It has only been a little over 150 years since the invention of photography and over that time dozens of different photographic processes have been used. Each type of photographic print and negative has its own specific handling and storage needs, but there are certain common factors that affect the longevity of all types of photographs. The following are suggestions that will help slow the deterioration of your photos, so the images can be enjoyed by future generations.
- Control relative humidity and temperature. Critical to the preservation of any type of photograph is the tight control of relative humidity conditions and temperatures. Harmful chemical reactions that lead to fading and discoloration of your photographs can be accelerated by high relative humidity. On the other hand, extremely low relative humidity can cause photographs to curl and crack. With every 10 degrees F increase in temperature the rate of chemical deterioration is doubled in most photographic materials. Mold growth and insect activity increase when temperature and relative humidity are at high levels. Fluctuations in relative humidity and temperature can result in emulsion cracking and general structural damage to the photograph. Most photographic prints should ideally be stored at temperatures less than 70 degrees F with a temperature fluctuation of no more than 2 degrees in a 24 hour period and at a relative humidity of between 30% and 50% with no more than a 5% change in relative humidity during the day. Generally storage in an interior room is much better than in an attic or basement.
- Control light levels. Light can cause yellowing, fading, and embrittlement in photographs and the damage is cumulative and usually irreversible. All forms of light are damaging to photographic prints and negatives and exposure should be moderated. The ultra-violet radiation from unfiltered sunlight and fluorescent lights are often the most harmful, but damage from these sources can be reduced with UV-absorbing sleeves over the windows and fluorescent tubes, and UV-filtered glazing over the photograph. If the photograph is on display, always use a copy, never the original photograph. Black & White images tend to deteriorate less quickly than color photographs, but all images will fade with prolonged exposure.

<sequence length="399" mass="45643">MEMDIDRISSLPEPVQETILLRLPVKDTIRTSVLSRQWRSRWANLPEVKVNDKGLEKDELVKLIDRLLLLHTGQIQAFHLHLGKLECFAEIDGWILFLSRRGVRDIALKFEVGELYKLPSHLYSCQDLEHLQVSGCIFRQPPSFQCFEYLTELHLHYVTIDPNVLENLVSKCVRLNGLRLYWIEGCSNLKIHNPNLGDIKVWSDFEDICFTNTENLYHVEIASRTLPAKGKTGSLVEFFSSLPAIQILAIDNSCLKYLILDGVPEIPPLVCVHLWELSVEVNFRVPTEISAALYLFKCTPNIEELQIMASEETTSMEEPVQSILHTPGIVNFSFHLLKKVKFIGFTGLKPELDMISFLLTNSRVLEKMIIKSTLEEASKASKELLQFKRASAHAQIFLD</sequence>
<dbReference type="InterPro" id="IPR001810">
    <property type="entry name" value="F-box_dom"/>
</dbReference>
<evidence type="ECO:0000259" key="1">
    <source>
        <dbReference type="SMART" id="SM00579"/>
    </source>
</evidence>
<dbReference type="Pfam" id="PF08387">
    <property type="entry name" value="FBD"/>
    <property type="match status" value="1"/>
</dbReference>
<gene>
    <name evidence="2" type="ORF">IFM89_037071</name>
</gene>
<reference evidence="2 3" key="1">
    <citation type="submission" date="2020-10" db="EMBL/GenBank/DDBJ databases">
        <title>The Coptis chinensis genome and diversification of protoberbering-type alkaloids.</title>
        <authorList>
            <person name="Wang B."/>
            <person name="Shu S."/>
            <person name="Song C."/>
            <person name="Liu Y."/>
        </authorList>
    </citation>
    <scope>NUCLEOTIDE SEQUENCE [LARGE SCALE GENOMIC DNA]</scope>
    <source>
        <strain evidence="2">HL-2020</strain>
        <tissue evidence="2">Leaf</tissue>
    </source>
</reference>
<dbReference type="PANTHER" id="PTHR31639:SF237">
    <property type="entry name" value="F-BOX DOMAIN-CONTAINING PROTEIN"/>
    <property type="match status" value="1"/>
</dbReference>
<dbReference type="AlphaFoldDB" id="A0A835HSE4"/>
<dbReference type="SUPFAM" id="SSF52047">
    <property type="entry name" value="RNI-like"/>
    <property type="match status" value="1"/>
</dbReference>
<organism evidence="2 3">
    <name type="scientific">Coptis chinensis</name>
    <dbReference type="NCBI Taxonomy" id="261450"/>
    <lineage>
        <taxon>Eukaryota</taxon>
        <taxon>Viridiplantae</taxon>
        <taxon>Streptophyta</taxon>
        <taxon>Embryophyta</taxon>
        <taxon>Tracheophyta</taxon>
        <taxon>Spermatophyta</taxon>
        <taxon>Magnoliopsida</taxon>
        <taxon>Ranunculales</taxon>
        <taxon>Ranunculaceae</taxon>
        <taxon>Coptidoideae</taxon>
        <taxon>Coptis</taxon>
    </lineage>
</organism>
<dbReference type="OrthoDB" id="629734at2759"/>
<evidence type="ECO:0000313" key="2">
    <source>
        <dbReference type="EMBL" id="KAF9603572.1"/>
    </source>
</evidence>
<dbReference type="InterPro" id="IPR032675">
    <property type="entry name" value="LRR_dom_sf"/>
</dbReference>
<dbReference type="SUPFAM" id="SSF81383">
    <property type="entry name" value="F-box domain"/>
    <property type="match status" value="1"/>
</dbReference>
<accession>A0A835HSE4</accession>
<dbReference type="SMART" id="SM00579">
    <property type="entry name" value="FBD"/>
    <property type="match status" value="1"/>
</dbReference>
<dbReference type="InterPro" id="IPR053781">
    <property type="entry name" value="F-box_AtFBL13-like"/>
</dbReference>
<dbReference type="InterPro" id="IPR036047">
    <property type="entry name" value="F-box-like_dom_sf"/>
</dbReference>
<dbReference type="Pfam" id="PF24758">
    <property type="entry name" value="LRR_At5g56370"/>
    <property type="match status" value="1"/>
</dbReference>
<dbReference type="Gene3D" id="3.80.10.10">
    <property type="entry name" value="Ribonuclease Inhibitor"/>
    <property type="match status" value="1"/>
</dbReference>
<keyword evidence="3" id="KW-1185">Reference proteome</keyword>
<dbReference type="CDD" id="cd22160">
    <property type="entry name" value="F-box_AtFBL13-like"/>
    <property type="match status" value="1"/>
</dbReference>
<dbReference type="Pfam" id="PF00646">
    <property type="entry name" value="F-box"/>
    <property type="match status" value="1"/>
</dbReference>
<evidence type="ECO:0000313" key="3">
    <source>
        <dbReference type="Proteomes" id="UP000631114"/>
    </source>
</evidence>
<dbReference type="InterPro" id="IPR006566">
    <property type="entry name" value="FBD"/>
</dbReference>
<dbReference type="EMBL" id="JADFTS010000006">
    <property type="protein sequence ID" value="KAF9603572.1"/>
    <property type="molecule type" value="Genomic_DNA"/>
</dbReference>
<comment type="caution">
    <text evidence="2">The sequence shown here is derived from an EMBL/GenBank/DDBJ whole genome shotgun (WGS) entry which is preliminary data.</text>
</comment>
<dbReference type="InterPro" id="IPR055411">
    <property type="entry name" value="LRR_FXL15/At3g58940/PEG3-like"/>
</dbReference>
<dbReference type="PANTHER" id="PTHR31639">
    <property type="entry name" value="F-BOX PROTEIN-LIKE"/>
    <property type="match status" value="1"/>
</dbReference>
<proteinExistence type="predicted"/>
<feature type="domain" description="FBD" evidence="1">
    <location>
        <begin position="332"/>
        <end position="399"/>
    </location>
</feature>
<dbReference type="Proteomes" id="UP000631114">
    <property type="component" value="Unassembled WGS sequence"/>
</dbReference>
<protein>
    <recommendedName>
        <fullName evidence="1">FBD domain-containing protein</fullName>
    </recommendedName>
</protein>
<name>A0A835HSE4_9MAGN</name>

- Control dirt and air pollution. Contaminates in the air can damage your photographs, causing fading and abrasion. Good air circulation, and control of the amount of dust present in the storage area can slow down deterioration of your photographs. If you live in an urban environment, air filtration is a necessity. Particulates can be filtered mechanically, but chemical (gaseous) pollution must be removed by wet scrubbers or chemical filters. Many products off-gas as part of their own deterioration process and these gases can harm your photographs. Keep your photographs away from paints and chemical supplies, unsealed wood shelving or drawers, and photocopying machines and laser printers. Metal cabinets are preferred to hold photographs as wood can generate harmful peroxides.
- Control handling. Breakage, tears, and abrasion of photographs can result from careless handling. Oils from your hands can react chemically with the photographic emulsion causing silver mirroring or bleaching. It is best to handle photographs with clean, white cotton gloves to minimize damage. Paper or plastic enclosures are essential for the negative or print's long-term stability. Prints can be labeled by enclosing a piece of acid-free paper in the enclosure. If you must label the photograph directly, always label on the edge of the back side lightly with a lead pencil. Avoid photo contact with adhesives. Never use tape, rubber cement or "magnetic" self-sticking photograph albums. Paper enclosures should be composed of acid-free paper and Kraft or glassine paper should be avoided. Paper enclosures can act as a buffer against changes in humidity, but as they are opaque, damage from increased handling for viewing may result. Plastic enclosures should be made of uncoated polyester, polypropyl, or polyethylene. Polyvinyl chloride (PVC) enclosures off-gas as they age and will hasten photographic deterioration. The proper plastic enclosure should not have an odor, PVC enclosures smell like shower curtains. Avoid clipping together photographs with paper clips or rubber bands. Both will damage photographs in a relatively short period of time. As a general rule, prints are best stored horizontally and most negatives should be stored vertically. Materials of similar size should be stored together and placed in a box or cabinet drawer of a size larger than the photograph. Photographs should never be rolled or folded. Always store them flat.
For more information about protecting your documentary heritage, please contact:
The Rochester Regional Library Council
390 Packetts Landing
Fairport, NY 14450